The True Mike Ross
“Tennessee Transitions is just me sitting in a room with a few guitars and loads of different tunings, playing half of the songs from Clovis 1 and half of Clovis 2 arranged for solo slide guitar.” The record features eight reimagined songs from the Clovis duology along with a song off Ross’ record ‘Spin Drift’ and three covers which give a nod to a selection of his inspirations. He recorded this record live with two mics and couple of video cameras, the result is the most authentic version of Mike Ross – a record that captures his true self. Though Ross often begins writing a song with just an acoustic guitar and his vocals, the arrangements in Tennessee Transition are quite different from how he originally wrote them. The rawness helps to shine a light on these songwriting abilities. “Inspiration comes from the world around me, it’s very personal to me” Ross says as he begins to reflect on the meanings of some of these songs. “I find it hard to be the observer, I’m always in the story so it has to come from my own experiences – my feelings around people, places and things.” When it comes to writing, Ross often takes influence from Steve Earle who he has been on songwriting workshops with and his influence is clear in the Tennessee Transition collection and his advice to Ross to be authentic is something he remembers frequently with every project he embarks upon.
Connecting Through Music
Ross found music as a way of connecting with people as he travelled around a lot as a young child thus finding it difficult to make friend. “I turned to music to help me connect but I had an internal battle between creativity and the conventional job my Dad wanted me to get.” Ross knows first hand the demons that internal, self-conflict can create and when he’s not busy releasing records he’s helping to pass on his knowledge to young people. “I’m a mental health practitioner who works with young musicians helping them overcome things like anxiety. If we’re in conflict with ourselves internally that’s where dependancies on other things come in for example alcohol, drugs, sex, gambling, shopping. It’s like saying, I want to do this but the world says I have to do that but if I do this other thing then I don’t care either way. It gets messy and thats what happened to me.” Whilst Ross has turned his life around and continues to impress with his raw talent, he wishes to nurture that within the next generation. “I’m qualified as a therapist so now I work in music education with 18-25 year olds and its usually the same problem – I’m too concerned about what other people think to have the confidence to be myself. That confidence comes from within, the courage to be fearless, so my aim is to encourage people so they don’t spend 25 years screwing themselves up before they come back to music.”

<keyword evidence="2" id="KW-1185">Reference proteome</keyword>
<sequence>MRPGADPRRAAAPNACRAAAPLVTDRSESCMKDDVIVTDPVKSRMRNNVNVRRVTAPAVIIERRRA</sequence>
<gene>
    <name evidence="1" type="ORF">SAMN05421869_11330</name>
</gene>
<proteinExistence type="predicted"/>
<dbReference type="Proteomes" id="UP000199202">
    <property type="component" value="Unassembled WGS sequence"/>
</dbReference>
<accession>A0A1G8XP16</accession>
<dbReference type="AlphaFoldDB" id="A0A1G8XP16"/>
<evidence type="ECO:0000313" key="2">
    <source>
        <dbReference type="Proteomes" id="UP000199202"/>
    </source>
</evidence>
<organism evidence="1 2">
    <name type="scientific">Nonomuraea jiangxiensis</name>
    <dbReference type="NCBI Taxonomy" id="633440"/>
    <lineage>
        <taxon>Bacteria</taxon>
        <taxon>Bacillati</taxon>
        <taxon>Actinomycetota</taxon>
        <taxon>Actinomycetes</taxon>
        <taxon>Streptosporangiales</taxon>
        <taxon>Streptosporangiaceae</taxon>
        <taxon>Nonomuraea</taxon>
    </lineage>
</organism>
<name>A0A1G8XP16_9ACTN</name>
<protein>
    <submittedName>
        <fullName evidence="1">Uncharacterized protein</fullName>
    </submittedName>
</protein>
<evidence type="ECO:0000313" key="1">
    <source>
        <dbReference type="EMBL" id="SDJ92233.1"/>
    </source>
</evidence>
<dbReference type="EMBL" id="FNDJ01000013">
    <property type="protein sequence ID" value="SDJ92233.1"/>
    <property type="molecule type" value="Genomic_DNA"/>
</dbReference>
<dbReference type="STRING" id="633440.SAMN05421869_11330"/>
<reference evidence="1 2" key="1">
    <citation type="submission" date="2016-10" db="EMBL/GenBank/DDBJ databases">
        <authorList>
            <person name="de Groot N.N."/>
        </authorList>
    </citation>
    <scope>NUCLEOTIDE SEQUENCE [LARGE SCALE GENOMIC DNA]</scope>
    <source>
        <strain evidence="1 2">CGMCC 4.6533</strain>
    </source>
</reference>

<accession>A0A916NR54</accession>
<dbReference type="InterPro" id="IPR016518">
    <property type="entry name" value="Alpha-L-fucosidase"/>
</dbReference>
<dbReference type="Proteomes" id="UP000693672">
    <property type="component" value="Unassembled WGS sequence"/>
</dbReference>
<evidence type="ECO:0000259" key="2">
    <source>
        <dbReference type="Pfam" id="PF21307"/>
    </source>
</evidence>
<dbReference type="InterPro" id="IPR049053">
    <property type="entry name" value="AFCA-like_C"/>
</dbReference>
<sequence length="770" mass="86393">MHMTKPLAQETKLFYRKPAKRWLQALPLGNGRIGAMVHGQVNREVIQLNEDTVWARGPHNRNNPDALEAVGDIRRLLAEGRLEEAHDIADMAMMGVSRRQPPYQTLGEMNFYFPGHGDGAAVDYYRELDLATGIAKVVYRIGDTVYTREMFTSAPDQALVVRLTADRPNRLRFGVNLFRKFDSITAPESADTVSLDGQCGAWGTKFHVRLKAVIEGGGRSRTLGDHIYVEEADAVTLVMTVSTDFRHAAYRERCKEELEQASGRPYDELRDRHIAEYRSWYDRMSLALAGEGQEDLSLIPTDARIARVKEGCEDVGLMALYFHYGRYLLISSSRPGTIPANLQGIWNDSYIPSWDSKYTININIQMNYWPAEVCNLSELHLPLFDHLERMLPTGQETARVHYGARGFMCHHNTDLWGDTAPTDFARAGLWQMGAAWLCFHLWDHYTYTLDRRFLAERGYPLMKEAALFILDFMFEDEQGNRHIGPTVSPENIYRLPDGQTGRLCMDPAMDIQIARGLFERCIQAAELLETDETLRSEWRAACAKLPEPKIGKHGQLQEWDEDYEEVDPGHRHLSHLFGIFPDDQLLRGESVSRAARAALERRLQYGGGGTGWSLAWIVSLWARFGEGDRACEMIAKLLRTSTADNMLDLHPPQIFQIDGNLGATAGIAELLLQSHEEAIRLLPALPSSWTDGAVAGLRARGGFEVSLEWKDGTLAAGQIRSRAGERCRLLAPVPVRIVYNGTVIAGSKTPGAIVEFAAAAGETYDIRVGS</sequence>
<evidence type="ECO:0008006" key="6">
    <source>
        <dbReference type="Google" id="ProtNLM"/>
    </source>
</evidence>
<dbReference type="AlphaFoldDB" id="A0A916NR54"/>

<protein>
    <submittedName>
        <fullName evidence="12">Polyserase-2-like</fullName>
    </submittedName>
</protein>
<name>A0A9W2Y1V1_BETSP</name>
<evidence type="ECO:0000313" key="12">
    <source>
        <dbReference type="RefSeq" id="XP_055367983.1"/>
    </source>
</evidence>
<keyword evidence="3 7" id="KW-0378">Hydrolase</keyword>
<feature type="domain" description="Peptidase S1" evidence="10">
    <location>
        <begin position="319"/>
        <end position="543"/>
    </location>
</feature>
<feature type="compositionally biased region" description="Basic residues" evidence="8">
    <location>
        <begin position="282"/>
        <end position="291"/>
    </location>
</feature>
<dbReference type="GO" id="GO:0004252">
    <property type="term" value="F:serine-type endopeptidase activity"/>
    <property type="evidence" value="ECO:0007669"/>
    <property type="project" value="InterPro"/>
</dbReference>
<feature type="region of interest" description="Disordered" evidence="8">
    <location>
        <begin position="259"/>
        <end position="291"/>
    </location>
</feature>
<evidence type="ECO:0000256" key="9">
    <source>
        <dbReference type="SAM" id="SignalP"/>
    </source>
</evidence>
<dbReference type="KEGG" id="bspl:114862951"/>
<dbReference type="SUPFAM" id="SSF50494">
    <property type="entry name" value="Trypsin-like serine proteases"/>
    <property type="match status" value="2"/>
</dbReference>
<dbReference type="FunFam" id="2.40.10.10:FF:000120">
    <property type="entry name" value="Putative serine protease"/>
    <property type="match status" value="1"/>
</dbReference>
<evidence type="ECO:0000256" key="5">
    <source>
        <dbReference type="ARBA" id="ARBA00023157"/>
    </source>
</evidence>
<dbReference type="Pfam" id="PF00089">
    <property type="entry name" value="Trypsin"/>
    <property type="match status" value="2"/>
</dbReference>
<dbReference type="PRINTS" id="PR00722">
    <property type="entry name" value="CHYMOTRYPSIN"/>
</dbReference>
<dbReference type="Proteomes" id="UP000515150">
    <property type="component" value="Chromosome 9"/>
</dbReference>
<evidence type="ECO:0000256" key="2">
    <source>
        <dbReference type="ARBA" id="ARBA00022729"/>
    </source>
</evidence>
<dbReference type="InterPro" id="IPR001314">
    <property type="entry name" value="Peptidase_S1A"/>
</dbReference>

Mike Ross, just like many of us in England, is missing the live music scene but has plans to tour again in the near future. “I’m not in control on stage, my intention is to be myself so there are moments where I’m telling myself to really concentrate because this is the difficult bit coming up. Then there’s moments where I’m thinking what I’m having for my tea. The moments I like best are when something else kicks in and your feet don’t touch the floor, when I’m not worried about what comes next, you feel a bit removed.”
In the meantime Ross continues to write and record and there are plenty of projects to look forward to; “my drummer and I recorded another 25 songs. I revisited songs that I played with bands I was in in the 90’s, I polished them up and I’m recording them for an album called Origin Story. I like instrumentals as well, there was two on Clovis 2 and they were received quite well so I have two longer instrumentals that could go on a record” Ross contemplates. Whatever comes next for Mike Ross, you can be sure that it will pay homage to the greats that inspired his love of music in the first place and that whatever genre he chooses to experiment with next won’t define or confine the talented singer-songwriter and guitarist.